Doctoral student to join University of Oklahoma faculty

Accounting doctoral candidate Chenxi Lin plans to teach and continue her audit research at the University of Oklahoma.

Chenxi Lin

Doctoral student Chenxi Lin was eager to study at the KU School of Business because of the department’s extraordinary reputation in audit research. Five years later, she’s preparing to head to another Big 12 school to share her own expertise — Lin accepted an assistant professorship at the University of Oklahoma’s Price College of Business this fall.

“It is rare to have an interview at a tier-one research institution you are interested in so early,” Lin said. “Most research schools don’t interview candidates until December or January of their fifth year.”

She’ll make the move to Norman, Oklahoma, after graduating with her doctorate from KU in the spring, but Lin started her academic career at the University of Pittsburgh, where she earned her undergraduate degree in accounting and finance and a master’s degree in accounting. After spending some time as an intern for a public accounting firm, Lin felt that field was not for her.

Attracted to a lifestyle of freedom and constant learning, she decided to pursue her doctorate in accounting. The School of Business appealed to Lin because faculty’s research interests aligned with hers.

“Doing audit research gives me a sense of justice,” she explained. “The work has real-world implications and is beneficial for society.”

KU School of Business faculty are ranked No. 2 in audit archival research and No. 5 in audit research, including methods used around the world, according to Brigham Young University Accounting’s international rankings.

School of Business professors have been important mentors and collaborators for Lin throughout her time at the university.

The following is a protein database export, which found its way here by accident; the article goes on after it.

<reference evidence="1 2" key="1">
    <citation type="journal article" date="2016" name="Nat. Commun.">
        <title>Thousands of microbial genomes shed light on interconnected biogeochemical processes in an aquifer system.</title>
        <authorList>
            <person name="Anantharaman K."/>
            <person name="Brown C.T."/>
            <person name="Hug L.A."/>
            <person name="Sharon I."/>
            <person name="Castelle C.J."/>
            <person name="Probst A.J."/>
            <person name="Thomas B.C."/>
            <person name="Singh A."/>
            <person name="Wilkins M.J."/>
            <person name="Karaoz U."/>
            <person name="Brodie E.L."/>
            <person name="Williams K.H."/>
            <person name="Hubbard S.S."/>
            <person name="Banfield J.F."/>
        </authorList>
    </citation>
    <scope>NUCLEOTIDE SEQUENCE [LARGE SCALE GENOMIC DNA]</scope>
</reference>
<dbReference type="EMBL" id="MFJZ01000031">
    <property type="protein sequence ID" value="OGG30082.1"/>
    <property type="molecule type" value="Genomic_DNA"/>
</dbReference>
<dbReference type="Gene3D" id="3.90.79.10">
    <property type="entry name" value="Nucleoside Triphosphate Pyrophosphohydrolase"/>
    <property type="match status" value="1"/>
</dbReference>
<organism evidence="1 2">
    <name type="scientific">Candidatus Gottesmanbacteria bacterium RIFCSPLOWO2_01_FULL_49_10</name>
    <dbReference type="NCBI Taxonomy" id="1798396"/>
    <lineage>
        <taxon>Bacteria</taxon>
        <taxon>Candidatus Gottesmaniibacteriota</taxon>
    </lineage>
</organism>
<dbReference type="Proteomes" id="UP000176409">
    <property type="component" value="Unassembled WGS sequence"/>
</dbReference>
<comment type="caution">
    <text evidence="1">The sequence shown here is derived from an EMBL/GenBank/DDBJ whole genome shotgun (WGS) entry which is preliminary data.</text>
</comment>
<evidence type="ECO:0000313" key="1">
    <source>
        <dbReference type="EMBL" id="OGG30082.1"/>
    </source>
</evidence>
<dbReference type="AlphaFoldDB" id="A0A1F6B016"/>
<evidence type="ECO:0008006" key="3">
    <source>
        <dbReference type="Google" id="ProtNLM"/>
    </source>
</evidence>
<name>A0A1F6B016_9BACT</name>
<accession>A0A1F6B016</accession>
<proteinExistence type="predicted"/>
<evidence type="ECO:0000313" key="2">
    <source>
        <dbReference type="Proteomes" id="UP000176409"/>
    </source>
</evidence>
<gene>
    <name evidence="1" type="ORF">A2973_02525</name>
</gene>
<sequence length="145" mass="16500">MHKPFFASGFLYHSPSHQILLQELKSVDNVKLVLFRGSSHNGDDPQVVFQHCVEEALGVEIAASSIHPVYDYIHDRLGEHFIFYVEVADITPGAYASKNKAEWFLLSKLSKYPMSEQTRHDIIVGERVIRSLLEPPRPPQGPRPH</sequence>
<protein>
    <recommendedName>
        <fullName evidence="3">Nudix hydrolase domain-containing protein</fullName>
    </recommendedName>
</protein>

“The professors here are nice, but, more importantly, they are constructive and approachable. This is very important to Ph.D. students,” she said. “I was surprised how willing the professors are to work with us on research projects, even as first-year students.”

Lin currently is working on finishing her dissertation titled “Do Misstatement Correction Disclosures Reflect Impaired Auditor Independence?” It is chaired by professor and doctoral program director Mike Wilkins and co-chaired by executive associate dean Susan Scholz.

Lin also has one paper under review at The Accounting Review, one of the oldest and most influential accounting journals, and another under review at Contemporary Accounting Research in collaboration with Wilkins, associate professor of accounting Adi Masli and former KU doctoral student Feng Guo, who now serves as an assistant professor at Iowa State University.

This collaboration between professors and doctoral students allows the students to experience their research methodology firsthand and to explore more unique topics. Lin’s primary research interest is audit but more specifically, her research focus includes audit markets, audit pricing, regulation, financial reporting quality and corporate governance. Each doctoral student in the program has their own wide range of research interests and passions.

“The department has grown so much in diversity,” Lin said. “I think this will strengthen the program and make it better.”

In addition to conducting research, Lin enjoys teaching. Comparing her class’s ability at the beginning and end of the semester gives her great satisfaction.

“It’s remarkable how much they grow in that time — sometimes they learn more than I know,” she said.

Future business students will get the opportunity to learn from this Business Jayhawk when she begins her tenure at OU in fall 2020.

By Meaghan Boyd

KU School of Business

Written by

Stories about the students, alumni, faculty and staff of the University of Kansas School of Business.

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